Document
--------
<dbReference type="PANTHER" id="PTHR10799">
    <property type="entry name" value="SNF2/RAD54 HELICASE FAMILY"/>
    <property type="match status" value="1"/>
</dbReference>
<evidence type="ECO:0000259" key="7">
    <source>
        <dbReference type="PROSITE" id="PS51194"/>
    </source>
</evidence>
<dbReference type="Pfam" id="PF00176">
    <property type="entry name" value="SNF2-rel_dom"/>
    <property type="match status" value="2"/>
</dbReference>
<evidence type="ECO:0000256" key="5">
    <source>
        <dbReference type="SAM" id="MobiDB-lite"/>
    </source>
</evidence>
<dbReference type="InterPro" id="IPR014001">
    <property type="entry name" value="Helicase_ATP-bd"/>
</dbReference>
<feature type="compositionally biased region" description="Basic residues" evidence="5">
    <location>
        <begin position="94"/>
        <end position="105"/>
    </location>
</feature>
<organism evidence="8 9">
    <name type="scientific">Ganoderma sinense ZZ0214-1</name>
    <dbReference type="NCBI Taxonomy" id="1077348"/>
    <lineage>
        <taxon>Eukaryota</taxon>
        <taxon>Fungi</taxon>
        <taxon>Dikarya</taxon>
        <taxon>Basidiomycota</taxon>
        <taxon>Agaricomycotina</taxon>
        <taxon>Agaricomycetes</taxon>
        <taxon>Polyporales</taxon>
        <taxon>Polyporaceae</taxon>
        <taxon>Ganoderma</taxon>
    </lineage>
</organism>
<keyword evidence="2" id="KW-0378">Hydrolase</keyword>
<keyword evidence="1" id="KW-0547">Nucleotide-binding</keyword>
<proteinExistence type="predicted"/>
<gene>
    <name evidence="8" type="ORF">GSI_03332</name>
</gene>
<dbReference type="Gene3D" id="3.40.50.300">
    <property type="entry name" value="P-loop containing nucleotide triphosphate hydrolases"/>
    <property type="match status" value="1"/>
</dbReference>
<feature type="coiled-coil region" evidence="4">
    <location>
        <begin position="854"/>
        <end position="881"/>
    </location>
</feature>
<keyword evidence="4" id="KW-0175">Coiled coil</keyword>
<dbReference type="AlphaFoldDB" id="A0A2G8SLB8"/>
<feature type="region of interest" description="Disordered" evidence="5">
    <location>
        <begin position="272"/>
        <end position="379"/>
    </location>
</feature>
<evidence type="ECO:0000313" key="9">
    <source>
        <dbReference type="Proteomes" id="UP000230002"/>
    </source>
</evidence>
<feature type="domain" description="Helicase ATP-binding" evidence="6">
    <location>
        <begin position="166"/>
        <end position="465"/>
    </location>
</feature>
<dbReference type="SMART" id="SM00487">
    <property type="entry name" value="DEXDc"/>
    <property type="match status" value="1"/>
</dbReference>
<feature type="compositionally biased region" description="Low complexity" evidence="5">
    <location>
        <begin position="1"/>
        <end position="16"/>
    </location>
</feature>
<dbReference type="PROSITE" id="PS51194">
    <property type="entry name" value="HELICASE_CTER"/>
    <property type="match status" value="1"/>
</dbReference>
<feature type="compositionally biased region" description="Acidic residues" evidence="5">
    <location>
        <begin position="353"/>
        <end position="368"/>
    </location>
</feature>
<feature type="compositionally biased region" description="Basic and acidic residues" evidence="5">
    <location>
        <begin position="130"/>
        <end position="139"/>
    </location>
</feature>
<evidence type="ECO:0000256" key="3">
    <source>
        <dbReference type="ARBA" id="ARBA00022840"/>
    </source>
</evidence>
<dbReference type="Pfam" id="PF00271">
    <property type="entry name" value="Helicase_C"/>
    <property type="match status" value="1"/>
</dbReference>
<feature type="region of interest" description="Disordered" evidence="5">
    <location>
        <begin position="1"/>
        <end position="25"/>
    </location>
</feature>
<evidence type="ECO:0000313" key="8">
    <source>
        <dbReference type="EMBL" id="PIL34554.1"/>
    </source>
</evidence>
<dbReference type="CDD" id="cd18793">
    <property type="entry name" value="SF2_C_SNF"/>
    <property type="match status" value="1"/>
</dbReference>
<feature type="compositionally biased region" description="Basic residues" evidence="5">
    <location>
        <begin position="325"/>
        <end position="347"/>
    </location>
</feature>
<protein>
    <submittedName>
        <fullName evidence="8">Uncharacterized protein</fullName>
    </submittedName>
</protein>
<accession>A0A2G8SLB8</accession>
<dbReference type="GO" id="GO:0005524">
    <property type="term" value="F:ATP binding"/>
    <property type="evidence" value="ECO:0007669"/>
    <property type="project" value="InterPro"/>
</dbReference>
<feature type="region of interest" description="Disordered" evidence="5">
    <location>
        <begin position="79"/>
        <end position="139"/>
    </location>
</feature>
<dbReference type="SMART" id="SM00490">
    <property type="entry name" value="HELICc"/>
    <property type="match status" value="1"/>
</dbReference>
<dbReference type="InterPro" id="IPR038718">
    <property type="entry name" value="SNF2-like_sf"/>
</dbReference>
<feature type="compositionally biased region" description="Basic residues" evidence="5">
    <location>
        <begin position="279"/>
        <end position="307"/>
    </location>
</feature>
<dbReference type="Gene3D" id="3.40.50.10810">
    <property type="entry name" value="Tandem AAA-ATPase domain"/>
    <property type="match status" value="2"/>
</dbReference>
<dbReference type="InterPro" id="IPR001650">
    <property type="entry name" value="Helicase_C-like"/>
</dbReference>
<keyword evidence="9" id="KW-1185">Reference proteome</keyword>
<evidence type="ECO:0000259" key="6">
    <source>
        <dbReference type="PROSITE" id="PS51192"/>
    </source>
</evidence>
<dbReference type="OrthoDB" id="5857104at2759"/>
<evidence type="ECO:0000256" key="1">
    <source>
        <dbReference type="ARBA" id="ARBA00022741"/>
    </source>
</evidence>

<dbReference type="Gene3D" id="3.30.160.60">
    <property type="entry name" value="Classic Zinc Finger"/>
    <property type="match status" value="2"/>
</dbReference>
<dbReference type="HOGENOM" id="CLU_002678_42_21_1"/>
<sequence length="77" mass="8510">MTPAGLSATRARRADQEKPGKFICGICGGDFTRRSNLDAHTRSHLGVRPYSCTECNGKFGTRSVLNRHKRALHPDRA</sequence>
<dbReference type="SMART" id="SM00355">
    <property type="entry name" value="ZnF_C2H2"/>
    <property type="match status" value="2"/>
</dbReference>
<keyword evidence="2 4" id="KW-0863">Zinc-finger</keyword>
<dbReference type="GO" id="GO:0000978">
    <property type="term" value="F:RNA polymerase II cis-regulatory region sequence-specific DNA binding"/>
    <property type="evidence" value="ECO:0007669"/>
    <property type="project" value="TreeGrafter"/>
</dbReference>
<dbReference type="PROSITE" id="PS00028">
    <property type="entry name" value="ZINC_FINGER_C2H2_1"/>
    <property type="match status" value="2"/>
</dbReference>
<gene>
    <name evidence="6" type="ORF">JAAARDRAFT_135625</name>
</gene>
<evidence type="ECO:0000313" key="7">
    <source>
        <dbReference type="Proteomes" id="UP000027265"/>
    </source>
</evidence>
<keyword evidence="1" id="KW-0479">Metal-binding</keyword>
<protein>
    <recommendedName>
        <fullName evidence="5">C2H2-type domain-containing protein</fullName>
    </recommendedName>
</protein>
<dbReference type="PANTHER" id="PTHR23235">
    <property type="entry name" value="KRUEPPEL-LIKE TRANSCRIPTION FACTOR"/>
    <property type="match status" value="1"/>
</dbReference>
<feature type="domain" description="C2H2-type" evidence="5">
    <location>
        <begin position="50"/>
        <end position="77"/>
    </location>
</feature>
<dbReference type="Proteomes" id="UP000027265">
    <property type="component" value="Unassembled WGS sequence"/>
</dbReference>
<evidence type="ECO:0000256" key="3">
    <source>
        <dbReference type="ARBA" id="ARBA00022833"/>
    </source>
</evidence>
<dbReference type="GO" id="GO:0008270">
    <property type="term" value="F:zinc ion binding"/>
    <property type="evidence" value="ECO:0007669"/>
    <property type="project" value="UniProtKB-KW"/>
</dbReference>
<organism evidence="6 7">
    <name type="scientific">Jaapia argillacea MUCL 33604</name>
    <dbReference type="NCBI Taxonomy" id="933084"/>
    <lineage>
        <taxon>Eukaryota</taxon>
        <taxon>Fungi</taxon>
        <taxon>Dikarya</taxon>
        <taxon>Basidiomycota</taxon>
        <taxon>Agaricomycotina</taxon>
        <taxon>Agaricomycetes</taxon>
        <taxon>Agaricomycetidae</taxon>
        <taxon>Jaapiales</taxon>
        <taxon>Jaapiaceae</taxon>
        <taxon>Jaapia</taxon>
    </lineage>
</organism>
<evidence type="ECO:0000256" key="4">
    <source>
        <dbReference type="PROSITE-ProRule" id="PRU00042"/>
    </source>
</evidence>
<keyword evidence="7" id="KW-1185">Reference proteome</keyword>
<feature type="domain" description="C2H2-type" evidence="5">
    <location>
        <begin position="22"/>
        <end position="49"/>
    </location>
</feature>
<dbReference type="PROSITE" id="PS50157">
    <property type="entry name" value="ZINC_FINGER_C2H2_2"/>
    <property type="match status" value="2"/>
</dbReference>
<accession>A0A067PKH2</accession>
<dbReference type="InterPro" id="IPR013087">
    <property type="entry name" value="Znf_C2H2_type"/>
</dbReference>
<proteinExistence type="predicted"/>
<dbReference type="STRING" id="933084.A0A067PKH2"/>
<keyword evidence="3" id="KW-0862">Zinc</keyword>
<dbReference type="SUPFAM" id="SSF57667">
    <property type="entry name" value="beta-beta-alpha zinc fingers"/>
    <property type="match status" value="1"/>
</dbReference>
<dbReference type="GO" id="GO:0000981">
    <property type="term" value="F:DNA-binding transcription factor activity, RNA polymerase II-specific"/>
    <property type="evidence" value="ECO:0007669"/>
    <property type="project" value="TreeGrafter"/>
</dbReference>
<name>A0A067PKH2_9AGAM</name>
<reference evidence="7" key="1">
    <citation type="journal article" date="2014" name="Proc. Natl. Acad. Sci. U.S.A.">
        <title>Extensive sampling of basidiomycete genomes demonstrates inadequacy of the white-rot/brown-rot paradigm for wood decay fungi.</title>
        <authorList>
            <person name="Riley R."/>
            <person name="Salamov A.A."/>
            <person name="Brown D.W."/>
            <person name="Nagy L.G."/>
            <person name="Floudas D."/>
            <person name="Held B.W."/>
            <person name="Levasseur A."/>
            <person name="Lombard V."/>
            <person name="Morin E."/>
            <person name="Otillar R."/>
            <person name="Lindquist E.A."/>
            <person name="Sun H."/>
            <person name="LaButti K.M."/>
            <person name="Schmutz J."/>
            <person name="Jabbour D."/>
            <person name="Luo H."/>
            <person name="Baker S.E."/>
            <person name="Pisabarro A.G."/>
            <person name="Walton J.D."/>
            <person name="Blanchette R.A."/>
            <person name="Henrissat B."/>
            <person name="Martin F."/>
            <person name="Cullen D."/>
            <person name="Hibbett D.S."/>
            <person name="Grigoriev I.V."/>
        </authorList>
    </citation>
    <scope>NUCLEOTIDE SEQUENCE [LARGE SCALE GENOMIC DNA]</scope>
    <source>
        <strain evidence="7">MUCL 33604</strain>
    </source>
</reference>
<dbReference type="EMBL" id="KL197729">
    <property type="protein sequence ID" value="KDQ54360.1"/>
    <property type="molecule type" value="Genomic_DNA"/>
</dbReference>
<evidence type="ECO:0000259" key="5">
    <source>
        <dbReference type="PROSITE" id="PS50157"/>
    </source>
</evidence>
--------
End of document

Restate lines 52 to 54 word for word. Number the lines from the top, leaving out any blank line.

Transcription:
</dbReference>
<feature type="coiled-coil region" evidence="4">
    <location>